ABOLISH THE POLICE: Local residents talk about why they support movement

Posted on 27 June 2020 by Tesha Christensen


Smoke billows from E. Lake St. and Minnehaha the morning after a night of fire. (Photo by Tesha M. Christensen)

Editor’s note: In an effort to support a conversation about a current initiative in Minneapolis, I talked to three local activists and Longfellow business owners about defunding the police for this article. There are also suggested resources within the article for learning more. We welcome signed letters to the editor talking about the pros and cons as you see them, as we know there are lot of opinions about this initiative and one article can only include pieces of the larger conversation. We will continue to cover this issue as it unfolds. Email

You can’t miss the sign at Moon Palace Books, three buildings down from the Third Precinct at 3032 Minnehaha Ave.

Moon Palace Books owners Jamie and Angela Schwesnedl support a change to the police and prison system in favor of one that is “actually designed to keep the people in our communities safe.” (Photo by Jill Boogren)

Before nine Minneapolis City Council members announced their intent to defund the police; before the National Guard was called to quell an uprising the size of which had never before been seen in Minneapolis; before 31 buildings in the neighborhood were burned and many more damaged; before countless peaceful protesters and journalists were injured – Moon Palace books had taken a stand.
Owners Jamie and Angela Schwesnedl have been active with and supportive of different organizations and campaigns for prison and police abolition for over 25 years.
“Many communities in our society have been prevented from functioning and thriving because of the police, and the institutions of white supremacy and predatory capitalism that the police protect and enforce,” the couple pointed out. “We absolutely need to figure out ways to keep all of our neighbors and communities safe. The Minneapolis Police Department was not created or designed to keep everyone safe, and it hasn’t functioned to do that.”
They support defunding and disbanding the police.
“Police forces in America have always served as slave-catchers for the Prison-Industrial system, which is a direct continuation of the brutal institution of antebellum slavery,” explained the Schwesnedls. “American police have grown increasingly more militarized, and use larger and larger amounts of city, county and state budgets, and have always functioned to terrorize communities of color, and enforce social control to protect the interests of the owning class, at the expense of workers’ rights.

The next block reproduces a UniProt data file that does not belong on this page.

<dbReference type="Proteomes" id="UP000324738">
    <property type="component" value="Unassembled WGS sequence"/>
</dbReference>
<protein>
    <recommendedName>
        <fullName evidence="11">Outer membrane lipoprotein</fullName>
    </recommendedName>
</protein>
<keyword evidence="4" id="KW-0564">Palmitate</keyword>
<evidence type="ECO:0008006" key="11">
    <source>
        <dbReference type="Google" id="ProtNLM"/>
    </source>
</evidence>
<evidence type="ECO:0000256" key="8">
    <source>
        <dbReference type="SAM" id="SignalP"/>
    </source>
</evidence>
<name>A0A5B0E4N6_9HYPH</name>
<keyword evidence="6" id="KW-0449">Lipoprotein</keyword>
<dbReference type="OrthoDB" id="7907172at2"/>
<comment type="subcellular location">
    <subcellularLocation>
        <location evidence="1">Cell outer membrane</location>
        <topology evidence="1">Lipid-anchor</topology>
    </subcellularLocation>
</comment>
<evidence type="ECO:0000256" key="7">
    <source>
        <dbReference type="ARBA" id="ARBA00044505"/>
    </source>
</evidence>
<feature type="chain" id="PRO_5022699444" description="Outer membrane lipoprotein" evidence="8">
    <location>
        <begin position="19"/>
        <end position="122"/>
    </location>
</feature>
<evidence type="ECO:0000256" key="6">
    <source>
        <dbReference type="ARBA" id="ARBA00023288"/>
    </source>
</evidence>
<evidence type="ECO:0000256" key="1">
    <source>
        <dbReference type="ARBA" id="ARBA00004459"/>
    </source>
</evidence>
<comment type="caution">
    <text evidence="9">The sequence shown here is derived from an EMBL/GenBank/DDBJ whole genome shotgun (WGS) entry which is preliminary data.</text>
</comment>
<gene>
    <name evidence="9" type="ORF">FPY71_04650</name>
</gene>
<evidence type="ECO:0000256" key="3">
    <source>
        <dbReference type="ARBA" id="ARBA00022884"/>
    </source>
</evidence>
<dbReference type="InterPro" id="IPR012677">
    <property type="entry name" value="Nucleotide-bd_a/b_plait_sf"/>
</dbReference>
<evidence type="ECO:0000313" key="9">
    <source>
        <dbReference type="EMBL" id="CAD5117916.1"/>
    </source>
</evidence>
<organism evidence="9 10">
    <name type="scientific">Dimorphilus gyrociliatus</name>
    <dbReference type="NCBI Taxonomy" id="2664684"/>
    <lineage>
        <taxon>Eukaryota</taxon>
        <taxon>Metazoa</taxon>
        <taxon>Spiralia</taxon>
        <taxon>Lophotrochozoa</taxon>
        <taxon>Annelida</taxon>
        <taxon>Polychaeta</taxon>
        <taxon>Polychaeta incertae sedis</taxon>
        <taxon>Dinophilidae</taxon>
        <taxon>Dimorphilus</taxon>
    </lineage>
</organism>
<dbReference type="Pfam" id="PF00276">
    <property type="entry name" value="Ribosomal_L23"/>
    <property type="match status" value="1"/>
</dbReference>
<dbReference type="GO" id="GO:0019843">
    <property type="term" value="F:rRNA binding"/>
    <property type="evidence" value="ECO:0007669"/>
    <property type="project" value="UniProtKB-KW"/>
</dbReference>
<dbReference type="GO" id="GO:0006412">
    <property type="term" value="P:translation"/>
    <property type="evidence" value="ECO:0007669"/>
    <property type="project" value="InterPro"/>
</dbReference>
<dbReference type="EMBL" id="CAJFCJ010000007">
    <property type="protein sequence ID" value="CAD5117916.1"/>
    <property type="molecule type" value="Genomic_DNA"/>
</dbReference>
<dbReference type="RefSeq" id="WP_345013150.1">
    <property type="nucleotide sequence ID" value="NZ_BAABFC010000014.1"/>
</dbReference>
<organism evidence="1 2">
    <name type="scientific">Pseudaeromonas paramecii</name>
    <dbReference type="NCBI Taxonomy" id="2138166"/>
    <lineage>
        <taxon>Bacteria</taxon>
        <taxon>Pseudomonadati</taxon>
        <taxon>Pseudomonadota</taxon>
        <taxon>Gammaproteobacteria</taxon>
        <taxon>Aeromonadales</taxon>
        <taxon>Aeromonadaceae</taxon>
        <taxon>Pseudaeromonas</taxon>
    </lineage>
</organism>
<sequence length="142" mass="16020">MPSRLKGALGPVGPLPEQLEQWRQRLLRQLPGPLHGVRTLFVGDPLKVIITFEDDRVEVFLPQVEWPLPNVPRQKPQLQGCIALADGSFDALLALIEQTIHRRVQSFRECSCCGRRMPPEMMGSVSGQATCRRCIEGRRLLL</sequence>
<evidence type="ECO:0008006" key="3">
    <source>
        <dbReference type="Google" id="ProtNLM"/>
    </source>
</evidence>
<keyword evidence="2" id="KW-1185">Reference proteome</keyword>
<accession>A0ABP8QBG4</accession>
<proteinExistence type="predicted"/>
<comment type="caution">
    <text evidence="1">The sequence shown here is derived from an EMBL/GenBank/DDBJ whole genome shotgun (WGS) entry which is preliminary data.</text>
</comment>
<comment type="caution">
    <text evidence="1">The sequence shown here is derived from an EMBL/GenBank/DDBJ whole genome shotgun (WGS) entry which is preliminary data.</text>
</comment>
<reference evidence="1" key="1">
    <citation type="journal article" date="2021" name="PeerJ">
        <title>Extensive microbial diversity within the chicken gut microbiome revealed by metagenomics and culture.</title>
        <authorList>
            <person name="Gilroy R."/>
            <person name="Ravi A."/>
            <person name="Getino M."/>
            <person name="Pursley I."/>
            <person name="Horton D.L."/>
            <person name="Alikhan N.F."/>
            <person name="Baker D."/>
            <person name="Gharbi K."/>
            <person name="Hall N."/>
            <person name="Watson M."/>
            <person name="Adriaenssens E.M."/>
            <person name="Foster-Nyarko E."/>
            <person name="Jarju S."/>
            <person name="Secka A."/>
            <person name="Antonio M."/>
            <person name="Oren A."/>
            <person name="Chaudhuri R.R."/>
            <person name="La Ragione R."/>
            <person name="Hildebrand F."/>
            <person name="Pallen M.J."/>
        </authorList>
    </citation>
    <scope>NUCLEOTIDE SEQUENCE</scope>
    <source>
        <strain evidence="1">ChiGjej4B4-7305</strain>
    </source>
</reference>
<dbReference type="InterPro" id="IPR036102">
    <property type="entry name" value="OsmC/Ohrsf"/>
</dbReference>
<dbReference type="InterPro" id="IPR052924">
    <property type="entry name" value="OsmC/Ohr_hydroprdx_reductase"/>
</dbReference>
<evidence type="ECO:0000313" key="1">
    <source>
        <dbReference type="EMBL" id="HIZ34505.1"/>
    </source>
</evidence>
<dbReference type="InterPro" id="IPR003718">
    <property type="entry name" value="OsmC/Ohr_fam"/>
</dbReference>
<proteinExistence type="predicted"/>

“Instead of the lie that police exist to keep us all safe, we want systems that are actually designed to keep the people in our communities safe. We want systems and institutions that value ALL human life, including the lives of Black people, Indigenous people, trans people, women, people of color, etc.”
They added, “We feel terrible for everyone who lost businesses that represent countless hours and years of their labor and passion. And none of our businesses are as important as human lives that have been lost to police violence. Lives of Black people, Indigenous people, people of color.  None of our businesses are as important as putting an end to the trauma and suffering that police violence and intimidation has wrought on so many of our neighbors for so many years.”
As white, Euro-Americans, the Schwesnedls are currently working to amplify the voices of the groups and people leading the struggle on the ground, as well as providing some financial support, and making phone calls, sending emails, attending rallies, protests and meetings when they are able.
To learn more, they encourage people to check out groups like MPD150, Reclaim the Block, and Black Visions Collective.

Ricardo Levins Morales has been involved with MPD150 for years, and encourages people to go there for thoughtful answers and information on disbanding the police. (Art submitted)

Artist and activist
As an artist and an activist, Ricardo Levins Morales (3260 Minnehaha) has been involved with MPD150 for years.